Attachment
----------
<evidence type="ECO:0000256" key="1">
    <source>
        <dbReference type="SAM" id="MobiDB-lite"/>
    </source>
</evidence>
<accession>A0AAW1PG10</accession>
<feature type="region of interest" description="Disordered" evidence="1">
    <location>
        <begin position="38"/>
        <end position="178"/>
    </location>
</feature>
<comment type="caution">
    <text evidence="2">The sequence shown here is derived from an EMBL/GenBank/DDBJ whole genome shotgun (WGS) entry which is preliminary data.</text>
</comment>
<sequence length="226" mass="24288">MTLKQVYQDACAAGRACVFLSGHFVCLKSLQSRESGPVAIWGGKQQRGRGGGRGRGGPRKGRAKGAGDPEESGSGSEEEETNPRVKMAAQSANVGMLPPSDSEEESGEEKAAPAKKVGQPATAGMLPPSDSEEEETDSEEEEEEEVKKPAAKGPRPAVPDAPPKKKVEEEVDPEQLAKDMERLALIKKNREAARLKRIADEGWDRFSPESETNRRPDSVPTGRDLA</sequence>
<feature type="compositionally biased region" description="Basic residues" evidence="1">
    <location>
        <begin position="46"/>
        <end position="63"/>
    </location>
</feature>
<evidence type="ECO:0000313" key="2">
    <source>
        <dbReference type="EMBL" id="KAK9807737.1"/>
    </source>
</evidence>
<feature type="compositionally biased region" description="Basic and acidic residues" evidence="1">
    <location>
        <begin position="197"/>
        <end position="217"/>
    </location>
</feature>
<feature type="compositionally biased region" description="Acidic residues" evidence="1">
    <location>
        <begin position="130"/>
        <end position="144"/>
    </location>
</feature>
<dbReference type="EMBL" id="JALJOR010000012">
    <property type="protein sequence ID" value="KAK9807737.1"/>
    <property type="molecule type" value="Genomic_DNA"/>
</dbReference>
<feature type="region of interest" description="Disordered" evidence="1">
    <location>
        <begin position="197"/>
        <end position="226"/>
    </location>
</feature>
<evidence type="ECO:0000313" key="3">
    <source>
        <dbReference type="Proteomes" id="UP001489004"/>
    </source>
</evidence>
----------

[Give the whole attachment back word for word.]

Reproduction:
<evidence type="ECO:0000256" key="1">
    <source>
        <dbReference type="SAM" id="MobiDB-lite"/>
    </source>
</evidence>
<accession>A0AAW1PG10</accession>
<feature type="region of interest" description="Disordered" evidence="1">
    <location>
        <begin position="38"/>
        <end position="178"/>
    </location>
</feature>
<comment type="caution">
    <text evidence="2">The sequence shown here is derived from an EMBL/GenBank/DDBJ whole genome shotgun (WGS) entry which is preliminary data.</text>
</comment>
<sequence length="226" mass="24288">MTLKQVYQDACAAGRACVFLSGHFVCLKSLQSRESGPVAIWGGKQQRGRGGGRGRGGPRKGRAKGAGDPEESGSGSEEEETNPRVKMAAQSANVGMLPPSDSEEESGEEKAAPAKKVGQPATAGMLPPSDSEEEETDSEEEEEEEVKKPAAKGPRPAVPDAPPKKKVEEEVDPEQLAKDMERLALIKKNREAARLKRIADEGWDRFSPESETNRRPDSVPTGRDLA</sequence>
<feature type="compositionally biased region" description="Basic residues" evidence="1">
    <location>
        <begin position="46"/>
        <end position="63"/>
    </location>
</feature>
<evidence type="ECO:0000313" key="2">
    <source>
        <dbReference type="EMBL" id="KAK9807737.1"/>
    </source>
</evidence>
<feature type="compositionally biased region" description="Basic and acidic residues" evidence="1">
    <location>
        <begin position="197"/>
        <end position="217"/>
    </location>
</feature>
<feature type="compositionally biased region" description="Acidic residues" evidence="1">
    <location>
        <begin position="130"/>
        <end position="144"/>
    </location>
</feature>
<dbReference type="EMBL" id="JALJOR010000012">
    <property type="protein sequence ID" value="KAK9807737.1"/>
    <property type="molecule type" value="Genomic_DNA"/>
</dbReference>
<feature type="region of interest" description="Disordered" evidence="1">
    <location>
        <begin position="197"/>
        <end position="226"/>
    </location>
</feature>
<evidence type="ECO:0000313" key="3">
    <source>
        <dbReference type="Proteomes" id="UP001489004"/>
    </source>
</evidence>